In his professional work as a Tibetan-English translator and interpreter since 2009, he has served primarily as a textual translator, but also sometimes as an oral interpreter. He has completed translation of a large number of Buddhist sūtras, including large sections of the Sūtra of Golden Light (suvarṇaprabhāsa-sūtra) and the Lotus Sūtra (saddharma- puṇḍarīka-sūtra), as well as numerous dhāraṇī scriptures and other assorted works from the Tibetan Buddhist Canon (Kangyur and Tengyur).

Since 2009 he has provided his translation services on a professional basis, providing translations to numerous Buddhist temples, Dharma centers and religious organizations around the world, in both the West and East, as well as to a multitude of private individual clients.

Another of his larger projects is the translation of the large collection of texts comprising the Heart Sphere of Yuthok (g.yu thog snying thig), which is the main Vajrayāna Buddhist practice cycle connected to the practice of Traditional Tibetan Medicine. He began this work in 2012, and the hitherto completed texts from this cycle are scheduled to be published in 2022. Following that, the translation of the Heart Sphere of Yuthok (Yuthok Nyingthik) cycle will be published in its entirety.

He has produced the primary translations of important official letters and documents, such as those from the Office of the 17th Karmapa, the Tibetan Government-in-Exile and Princess Saraswatī, the daughter of the late Chatral Rinpoche.

He has orally interpreted for several Buddhist teachers, including Khorchak Tulku Rinpoche (Kathmandu, Nepal), Geshe Tenzin Ludrup (Darjeeling, India), Sangngak Tenzin Rinpoche (Kathmandu, Nepal), the late Khensur Denma Lochö Rinpoche (McLeod Ganj, India), Geshe Lobsang Chögyel Rinpoche (McLeod Ganj, India) and Geshe Tséwang Nyima (Thosam Ling in Sidhpur, India).

He also served as the main textual translator for Khenchen Lama Pelgyeypa Dorjé Rinpoche, a renowned master of the Nyingma school, from 2010 to 2018.

In addition to Tibetan, he has also studied and has knowledge of several other languages, including Japanese (B2), Hindi (A2), Turkish (A2), Romanian (A1), Pali (A1), Sanskrit (A1) and Chinese (A1). He refers to these in his translations and research. Other than these, he has also studied Spanish, Russian, Hebrew, Nepali, Thai and Bulgarian in the past, and also enjoys learning Indonesian, Persian, Greek and Latin.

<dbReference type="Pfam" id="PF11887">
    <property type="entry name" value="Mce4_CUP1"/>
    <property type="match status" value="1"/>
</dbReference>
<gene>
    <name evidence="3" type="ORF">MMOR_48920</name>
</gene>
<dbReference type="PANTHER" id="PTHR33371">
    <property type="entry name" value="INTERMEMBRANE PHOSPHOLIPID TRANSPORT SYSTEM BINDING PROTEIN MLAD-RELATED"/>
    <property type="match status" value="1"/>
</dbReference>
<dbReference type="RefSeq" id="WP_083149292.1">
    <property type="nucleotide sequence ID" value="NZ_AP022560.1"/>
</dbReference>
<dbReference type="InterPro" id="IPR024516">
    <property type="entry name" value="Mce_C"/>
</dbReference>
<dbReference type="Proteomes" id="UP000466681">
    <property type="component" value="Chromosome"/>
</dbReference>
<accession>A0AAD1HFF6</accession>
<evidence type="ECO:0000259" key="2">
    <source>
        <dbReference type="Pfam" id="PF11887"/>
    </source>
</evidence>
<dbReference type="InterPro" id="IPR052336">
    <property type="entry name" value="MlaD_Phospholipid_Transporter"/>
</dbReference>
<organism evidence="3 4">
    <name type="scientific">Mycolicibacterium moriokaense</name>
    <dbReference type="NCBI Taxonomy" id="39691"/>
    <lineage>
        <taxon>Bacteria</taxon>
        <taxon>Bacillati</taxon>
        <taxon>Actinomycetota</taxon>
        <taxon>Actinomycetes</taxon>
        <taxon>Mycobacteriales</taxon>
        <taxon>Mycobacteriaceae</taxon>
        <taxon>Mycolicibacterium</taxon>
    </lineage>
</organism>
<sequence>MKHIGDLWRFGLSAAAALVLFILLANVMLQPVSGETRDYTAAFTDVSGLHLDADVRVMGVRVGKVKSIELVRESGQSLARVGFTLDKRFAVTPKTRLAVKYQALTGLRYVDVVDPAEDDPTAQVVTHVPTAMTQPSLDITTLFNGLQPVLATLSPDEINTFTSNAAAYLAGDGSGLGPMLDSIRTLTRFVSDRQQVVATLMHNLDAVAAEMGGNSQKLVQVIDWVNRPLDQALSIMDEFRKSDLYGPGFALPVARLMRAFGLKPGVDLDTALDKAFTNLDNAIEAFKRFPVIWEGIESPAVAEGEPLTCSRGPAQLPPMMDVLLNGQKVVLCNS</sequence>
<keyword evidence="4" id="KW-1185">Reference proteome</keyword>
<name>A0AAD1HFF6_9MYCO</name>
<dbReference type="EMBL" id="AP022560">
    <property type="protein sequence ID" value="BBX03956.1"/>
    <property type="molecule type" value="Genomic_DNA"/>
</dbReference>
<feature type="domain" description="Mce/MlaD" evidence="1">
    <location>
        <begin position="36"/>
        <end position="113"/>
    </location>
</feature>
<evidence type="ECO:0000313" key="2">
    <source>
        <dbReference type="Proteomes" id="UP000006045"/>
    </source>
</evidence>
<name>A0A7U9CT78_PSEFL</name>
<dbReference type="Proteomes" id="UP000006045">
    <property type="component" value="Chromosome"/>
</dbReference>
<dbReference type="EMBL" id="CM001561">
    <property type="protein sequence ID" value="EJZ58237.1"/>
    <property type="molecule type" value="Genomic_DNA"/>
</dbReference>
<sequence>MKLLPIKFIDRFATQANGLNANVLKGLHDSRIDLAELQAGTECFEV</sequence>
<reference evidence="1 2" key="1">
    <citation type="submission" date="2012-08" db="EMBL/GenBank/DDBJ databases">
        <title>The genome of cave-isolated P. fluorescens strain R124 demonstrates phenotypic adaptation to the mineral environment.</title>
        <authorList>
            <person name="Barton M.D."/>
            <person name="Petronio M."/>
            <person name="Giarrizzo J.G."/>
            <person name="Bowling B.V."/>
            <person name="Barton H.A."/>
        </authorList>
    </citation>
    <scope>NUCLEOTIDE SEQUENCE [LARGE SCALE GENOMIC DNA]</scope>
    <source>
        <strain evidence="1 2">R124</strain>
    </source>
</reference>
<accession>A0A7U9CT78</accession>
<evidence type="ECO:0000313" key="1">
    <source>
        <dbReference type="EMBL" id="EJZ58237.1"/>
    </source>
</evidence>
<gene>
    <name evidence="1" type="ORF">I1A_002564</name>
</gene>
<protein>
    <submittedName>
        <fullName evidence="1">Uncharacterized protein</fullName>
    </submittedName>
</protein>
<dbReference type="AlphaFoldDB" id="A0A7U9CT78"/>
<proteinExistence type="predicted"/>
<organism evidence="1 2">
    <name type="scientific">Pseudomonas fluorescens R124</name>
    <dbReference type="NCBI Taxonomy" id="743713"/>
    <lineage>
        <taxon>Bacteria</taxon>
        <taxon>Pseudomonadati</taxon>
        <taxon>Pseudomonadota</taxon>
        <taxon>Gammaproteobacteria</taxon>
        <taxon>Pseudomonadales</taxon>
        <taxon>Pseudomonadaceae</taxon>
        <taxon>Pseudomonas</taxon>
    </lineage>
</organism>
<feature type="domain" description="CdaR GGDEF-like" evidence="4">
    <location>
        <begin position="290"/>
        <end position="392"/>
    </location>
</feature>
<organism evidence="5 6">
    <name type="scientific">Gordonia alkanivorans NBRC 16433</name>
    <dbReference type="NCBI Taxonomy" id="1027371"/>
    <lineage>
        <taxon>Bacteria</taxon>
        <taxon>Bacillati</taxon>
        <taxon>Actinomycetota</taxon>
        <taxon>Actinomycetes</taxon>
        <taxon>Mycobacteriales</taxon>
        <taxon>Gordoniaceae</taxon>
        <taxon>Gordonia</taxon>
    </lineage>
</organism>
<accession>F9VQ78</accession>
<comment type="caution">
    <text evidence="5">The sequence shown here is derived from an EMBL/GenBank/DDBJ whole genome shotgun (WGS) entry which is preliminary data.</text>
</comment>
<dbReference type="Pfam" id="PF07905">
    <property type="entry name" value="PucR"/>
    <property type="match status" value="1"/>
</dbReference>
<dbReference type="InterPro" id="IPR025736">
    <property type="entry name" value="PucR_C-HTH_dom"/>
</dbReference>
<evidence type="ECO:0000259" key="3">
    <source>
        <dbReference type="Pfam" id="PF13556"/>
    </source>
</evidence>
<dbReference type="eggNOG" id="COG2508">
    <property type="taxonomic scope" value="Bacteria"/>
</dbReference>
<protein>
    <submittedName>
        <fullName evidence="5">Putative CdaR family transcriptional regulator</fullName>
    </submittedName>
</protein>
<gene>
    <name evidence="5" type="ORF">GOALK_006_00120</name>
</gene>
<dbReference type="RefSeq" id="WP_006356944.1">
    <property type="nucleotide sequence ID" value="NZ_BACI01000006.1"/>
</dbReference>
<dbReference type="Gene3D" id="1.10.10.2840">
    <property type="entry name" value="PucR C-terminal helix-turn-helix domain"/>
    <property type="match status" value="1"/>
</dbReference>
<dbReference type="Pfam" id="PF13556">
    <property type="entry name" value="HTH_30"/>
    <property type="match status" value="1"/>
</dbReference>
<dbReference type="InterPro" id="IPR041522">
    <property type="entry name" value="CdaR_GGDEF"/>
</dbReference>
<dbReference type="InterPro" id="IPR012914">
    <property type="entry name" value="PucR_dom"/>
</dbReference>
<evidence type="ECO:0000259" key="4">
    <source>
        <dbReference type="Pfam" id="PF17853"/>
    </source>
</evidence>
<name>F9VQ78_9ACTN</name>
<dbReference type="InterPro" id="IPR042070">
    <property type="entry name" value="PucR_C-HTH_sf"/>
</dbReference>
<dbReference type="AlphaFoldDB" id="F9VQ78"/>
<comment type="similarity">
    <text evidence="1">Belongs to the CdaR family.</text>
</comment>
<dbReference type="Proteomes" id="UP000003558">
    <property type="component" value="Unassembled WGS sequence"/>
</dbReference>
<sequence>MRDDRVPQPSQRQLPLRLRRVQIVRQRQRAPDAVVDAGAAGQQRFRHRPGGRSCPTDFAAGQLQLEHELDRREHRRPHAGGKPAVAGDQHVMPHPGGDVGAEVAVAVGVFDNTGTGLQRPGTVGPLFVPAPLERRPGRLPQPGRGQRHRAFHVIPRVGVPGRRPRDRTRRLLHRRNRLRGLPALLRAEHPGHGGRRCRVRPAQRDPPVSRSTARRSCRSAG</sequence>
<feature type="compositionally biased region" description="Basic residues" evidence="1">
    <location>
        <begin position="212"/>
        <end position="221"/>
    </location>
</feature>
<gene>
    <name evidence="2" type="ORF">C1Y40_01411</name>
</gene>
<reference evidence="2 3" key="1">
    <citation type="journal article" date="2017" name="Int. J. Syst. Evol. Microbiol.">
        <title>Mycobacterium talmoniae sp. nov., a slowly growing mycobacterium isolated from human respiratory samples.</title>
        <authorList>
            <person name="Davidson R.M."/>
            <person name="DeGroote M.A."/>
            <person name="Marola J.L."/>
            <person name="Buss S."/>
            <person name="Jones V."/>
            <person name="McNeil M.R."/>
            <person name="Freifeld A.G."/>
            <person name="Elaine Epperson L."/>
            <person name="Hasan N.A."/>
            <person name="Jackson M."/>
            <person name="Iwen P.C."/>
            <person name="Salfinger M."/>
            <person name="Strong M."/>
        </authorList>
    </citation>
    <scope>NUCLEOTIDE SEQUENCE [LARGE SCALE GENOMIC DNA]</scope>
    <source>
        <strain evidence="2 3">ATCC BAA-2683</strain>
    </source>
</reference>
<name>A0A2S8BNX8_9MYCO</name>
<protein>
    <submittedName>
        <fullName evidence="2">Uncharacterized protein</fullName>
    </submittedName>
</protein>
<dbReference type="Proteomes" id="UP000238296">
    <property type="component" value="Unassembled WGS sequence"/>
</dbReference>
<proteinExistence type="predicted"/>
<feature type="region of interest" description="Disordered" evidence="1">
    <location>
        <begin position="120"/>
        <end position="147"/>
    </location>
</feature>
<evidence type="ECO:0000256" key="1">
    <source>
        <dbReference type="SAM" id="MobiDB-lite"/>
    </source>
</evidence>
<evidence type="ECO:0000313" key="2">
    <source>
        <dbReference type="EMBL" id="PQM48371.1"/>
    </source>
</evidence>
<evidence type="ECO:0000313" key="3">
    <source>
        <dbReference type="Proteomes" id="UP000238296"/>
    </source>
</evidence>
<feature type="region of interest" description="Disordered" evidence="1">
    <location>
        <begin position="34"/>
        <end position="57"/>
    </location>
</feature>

Eric Tsiknopoulos is one of the most highly trained and experienced specialists in the fields of Tibetan-English translation and Tibetan language education.

He has the rare skills and experience necessary for top quality, publishable translations which meet the standards and expectations of both academia and the general audience.

  • Fluency in Colloquial Tibetan
  • Literacy in both Classical and Modern Literary Tibetan
  • Extensive first-hand experience with Tibetan culture and society
  • In-depth knowledge of Buddhist philosophy and doctrines
  • Academic experience in Buddhist Studies
  • Large catalogue of previous translations in several different genres

Eric Tsiknopoulos (b. 1981) is a translator of Buddhist texts and a scholar-practitioner of Buddhism. He has been practicing the Buddhist path since 1999, and began studying Tibetan language in 2004.

He engaged in an intensive study of Tibetan Buddhism and Tibetan language in the Himalayan region of India and Nepal for 11 years from 2008 to 2019, where he lived primarily in Dharamsala and other towns in Himachal Pradesh, and to a lesser extent in Darjeeling and Kathmandu. There he studied Tibetan literature and Buddhist teachings closely with learned Tibetan scholars and respected Buddhist teachers, while experiencing daily life within this culturally and linguistically immersive Tibetan environment.

Having spent over a decade integrating into Tibetan society in South Asia, he is highly fluent in colloquial Tibetan, which aids him greatly in both his translations and language teaching.